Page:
Hunt also wrote two collections of supernatural stories, Tales of the Uneasy and More Tales of the Uneasy. Tales of the Uneasy was described by E. F. Bleiler as containing "Excellent stories, in which the supernatural is used as a technical device to indicate ironies of fate and the intimate relationship of life and death." Tales of the Uneasy was also included by horror historian R. S. Hadji on his list of "unjustly neglected" horror books.
- The Maiden's Progress (1894)
- A Hard Woman, a Story in Scenes (1895)
- The Way of Marriage (1896)
- Unkist, Unkind! (1897)
- The Human Interest – A Study in Incompatibilities (1899)
- Affairs of the Heart (1900) stories
- The Celebrity at Home (1904)
- Sooner Or Later (1904)
- The Cat (1905)
- The Workaday Woman (1906)
- White Rose Of Weary Leaf (1908)
- The Wife of Altamont (1910)
- The Life Story of a Cat (1910)
- Tales of the Uneasy (1911) stories
- The Doll (1911)
- The Governess (1912) with Margaret Raine Hunt
- The Celebrity's Daughter (1913)
- The Desirable Alien (1913) (with Ford Madox Hueffer)
- The House of Many Mirrors (1915)
- Zeppelin Nights: A London Entertainment (1916) with Ford Madox Hueffer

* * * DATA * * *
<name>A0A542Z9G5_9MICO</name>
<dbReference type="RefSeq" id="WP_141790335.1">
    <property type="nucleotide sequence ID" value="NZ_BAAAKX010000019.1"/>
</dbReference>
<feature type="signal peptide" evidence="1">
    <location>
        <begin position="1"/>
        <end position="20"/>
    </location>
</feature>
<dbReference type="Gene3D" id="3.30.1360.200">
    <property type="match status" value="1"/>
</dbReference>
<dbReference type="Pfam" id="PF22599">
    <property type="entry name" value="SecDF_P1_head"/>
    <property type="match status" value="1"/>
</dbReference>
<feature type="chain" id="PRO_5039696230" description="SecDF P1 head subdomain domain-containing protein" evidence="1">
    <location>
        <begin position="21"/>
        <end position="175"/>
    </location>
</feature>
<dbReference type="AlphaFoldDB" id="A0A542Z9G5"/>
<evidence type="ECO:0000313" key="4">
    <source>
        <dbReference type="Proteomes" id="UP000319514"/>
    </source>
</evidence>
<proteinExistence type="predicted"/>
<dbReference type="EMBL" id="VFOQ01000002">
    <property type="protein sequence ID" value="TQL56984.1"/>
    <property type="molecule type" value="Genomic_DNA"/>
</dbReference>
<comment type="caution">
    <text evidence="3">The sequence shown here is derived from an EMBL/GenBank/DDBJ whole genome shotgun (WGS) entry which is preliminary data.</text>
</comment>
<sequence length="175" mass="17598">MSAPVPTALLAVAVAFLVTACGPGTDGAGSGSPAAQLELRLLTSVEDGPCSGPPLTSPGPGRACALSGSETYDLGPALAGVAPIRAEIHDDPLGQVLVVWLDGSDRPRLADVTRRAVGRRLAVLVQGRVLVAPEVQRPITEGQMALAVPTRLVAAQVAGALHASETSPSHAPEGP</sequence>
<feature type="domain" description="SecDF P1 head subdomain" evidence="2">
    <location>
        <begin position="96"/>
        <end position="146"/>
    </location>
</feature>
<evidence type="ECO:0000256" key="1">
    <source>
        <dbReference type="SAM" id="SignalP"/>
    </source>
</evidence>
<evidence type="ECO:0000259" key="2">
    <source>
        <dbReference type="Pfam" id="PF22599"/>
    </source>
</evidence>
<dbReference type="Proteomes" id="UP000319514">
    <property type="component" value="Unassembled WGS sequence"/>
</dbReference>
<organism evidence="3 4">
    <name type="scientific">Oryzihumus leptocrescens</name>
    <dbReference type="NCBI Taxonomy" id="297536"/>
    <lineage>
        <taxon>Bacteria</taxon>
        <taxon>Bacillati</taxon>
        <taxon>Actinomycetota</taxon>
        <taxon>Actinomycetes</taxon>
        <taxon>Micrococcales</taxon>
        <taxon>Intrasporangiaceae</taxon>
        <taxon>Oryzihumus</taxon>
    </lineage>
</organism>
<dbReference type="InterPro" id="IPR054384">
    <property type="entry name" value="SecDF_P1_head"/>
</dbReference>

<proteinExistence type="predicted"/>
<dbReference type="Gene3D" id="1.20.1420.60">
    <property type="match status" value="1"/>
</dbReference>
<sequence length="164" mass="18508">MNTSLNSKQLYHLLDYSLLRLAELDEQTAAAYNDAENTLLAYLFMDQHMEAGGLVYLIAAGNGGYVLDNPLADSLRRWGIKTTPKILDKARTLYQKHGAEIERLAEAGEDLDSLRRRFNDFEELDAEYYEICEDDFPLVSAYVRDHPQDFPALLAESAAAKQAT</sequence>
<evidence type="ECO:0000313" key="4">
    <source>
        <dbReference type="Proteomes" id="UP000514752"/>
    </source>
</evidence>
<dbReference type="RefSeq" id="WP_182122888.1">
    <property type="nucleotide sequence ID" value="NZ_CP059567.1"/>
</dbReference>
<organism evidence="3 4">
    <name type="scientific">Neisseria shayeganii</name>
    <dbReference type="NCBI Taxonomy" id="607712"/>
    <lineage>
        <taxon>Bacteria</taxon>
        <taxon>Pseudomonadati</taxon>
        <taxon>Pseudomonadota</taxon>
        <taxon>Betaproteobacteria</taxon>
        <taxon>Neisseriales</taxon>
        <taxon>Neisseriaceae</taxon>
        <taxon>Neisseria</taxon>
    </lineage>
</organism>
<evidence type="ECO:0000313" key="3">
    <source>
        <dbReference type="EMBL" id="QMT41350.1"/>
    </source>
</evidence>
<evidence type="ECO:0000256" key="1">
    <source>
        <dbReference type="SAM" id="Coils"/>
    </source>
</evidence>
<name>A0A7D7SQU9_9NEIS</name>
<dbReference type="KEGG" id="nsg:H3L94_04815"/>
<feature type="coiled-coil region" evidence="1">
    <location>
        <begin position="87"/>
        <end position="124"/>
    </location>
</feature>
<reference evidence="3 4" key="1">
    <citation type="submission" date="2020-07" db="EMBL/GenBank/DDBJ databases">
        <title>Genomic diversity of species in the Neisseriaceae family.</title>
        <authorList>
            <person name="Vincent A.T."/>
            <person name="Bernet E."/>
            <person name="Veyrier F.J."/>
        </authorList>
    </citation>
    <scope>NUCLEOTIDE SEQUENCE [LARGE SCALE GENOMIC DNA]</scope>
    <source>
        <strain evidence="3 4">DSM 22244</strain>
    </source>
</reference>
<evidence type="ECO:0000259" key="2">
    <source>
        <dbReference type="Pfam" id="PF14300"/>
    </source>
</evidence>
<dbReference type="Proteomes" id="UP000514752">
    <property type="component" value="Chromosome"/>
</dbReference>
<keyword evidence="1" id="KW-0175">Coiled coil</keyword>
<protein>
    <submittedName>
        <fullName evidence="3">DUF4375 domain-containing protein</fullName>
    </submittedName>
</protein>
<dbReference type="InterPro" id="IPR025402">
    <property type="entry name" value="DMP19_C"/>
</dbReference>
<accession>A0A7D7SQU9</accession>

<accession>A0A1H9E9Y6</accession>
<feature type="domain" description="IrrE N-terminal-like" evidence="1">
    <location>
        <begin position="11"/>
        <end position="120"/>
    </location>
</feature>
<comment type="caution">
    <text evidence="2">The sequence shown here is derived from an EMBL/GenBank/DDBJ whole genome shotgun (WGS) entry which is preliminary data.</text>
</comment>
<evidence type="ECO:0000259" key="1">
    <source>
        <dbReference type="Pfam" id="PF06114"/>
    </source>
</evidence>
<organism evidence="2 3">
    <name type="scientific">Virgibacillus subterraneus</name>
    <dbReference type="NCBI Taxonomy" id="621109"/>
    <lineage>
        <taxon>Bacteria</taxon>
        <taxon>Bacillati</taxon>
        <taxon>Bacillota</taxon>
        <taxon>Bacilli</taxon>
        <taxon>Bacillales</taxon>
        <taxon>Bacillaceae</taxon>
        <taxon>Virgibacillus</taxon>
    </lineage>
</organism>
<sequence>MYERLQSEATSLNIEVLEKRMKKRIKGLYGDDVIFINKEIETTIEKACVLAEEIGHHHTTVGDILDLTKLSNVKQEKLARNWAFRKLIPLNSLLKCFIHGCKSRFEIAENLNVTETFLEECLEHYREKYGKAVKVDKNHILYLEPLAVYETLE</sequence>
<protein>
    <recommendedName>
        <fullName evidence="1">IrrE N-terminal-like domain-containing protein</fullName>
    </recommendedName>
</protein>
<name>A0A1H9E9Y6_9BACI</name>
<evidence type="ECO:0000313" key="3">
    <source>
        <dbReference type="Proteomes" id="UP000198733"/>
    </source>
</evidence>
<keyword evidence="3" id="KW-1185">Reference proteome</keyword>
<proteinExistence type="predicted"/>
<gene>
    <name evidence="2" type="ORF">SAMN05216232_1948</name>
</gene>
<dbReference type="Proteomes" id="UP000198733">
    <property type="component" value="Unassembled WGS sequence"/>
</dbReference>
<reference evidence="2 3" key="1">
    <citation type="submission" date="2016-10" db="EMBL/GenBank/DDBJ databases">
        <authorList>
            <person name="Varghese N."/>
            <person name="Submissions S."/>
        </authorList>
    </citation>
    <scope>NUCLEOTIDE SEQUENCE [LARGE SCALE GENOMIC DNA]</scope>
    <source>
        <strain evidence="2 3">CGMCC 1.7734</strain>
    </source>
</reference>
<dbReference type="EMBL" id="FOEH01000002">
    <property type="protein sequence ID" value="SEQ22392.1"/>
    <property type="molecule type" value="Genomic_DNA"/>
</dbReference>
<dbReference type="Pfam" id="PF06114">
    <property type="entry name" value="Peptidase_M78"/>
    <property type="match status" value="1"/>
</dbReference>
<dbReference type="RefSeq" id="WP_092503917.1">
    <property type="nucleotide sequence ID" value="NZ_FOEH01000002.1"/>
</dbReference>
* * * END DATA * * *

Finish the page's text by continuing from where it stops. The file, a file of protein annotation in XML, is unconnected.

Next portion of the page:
- Their Lives (1916)
- The Last Ditch (1918)
- Their Hearts (1921)
- Tiger Skin (1924) stories
- More Tales of The Uneasy (1925) stories
- The Flurried Years (1926) autobiography, (U.S., I Have This To Say)
- The Wife of Rossetti – Her Life and Death (1932)
- Return of the Good Soldier: Ford Madox Ford and Violet Hunt's 1917 Diary (1983) (with Ford Madox Ford)
- Goldring, Douglas (1943). South Lodge. Reminiscences of Violet Hunt, Ford Madox Ford and the English Review Circle. Constable.
- Belford, Barbara (1990). Violet: The Story of the Irrepressible Violet Hunt and Her Circle of Lovers and Friends – Ford Madox Ford, H.G. Wells, Somerset Maugham, and Henry James. Simon & Schuster. ISBN 0-671-64351-7.
- Hardwick, Joan (1990). An Immodest Violet. The Life of Violet Hunt. Andre Deutsch Ltd. ISBN 0-233-98639-1.
- John Sutherland (1990) . "HUNT, [Isobel] Violet". The Stanford Companion to Victorian Literature. p. 314. ISBN 9780804718424.
- Secor, Robert (1979). "Aesthetes and Pre-Raphaelites: Oscar Wilde and the Sweetest Violet in England". Texas Studies in Literature and Language. 21 (3): 396–412. ISSN 0040-4691. JSTOR 40754580.
- Barbara Belford, "Hunt, (Isabel) Violet", in The Oxford Dictionary of National Biography, H.C.G. Matthew and Brian Harrison, eds. (Oxford: Oxford University Press, 2004), vol. 28, p. 875.
- Mike Ashley, "HUNT, (Isobel) Violet" In the St. James Guide to Horror, Ghost, and Gothic Writers, edited by David Pringle. Detroit: St. James Press/Gale, 1998, ISBN 1558622063 (p. 285-287).
- E. F. Bleiler, The Guide to Supernatural Fiction. Kent, Ohio : Kent State University Press, 1983.
- R.S. Hadji, "13 Neglected Masterpieces of the Macabre", in Rod Serling's The Twilight Zone Magazine, July–August 1983. TZ Publications, Inc. (p. 62)
- Hodgson, Moira (21 October 1990). "Review of Violet: The Story of the Irrepressible Violet Hunt and Her Circle of Lovers and Friends – Ford Madox Ford, H.G. Wells, Somerset Maugham, and Henry James by Barbara Belford". The New York Times.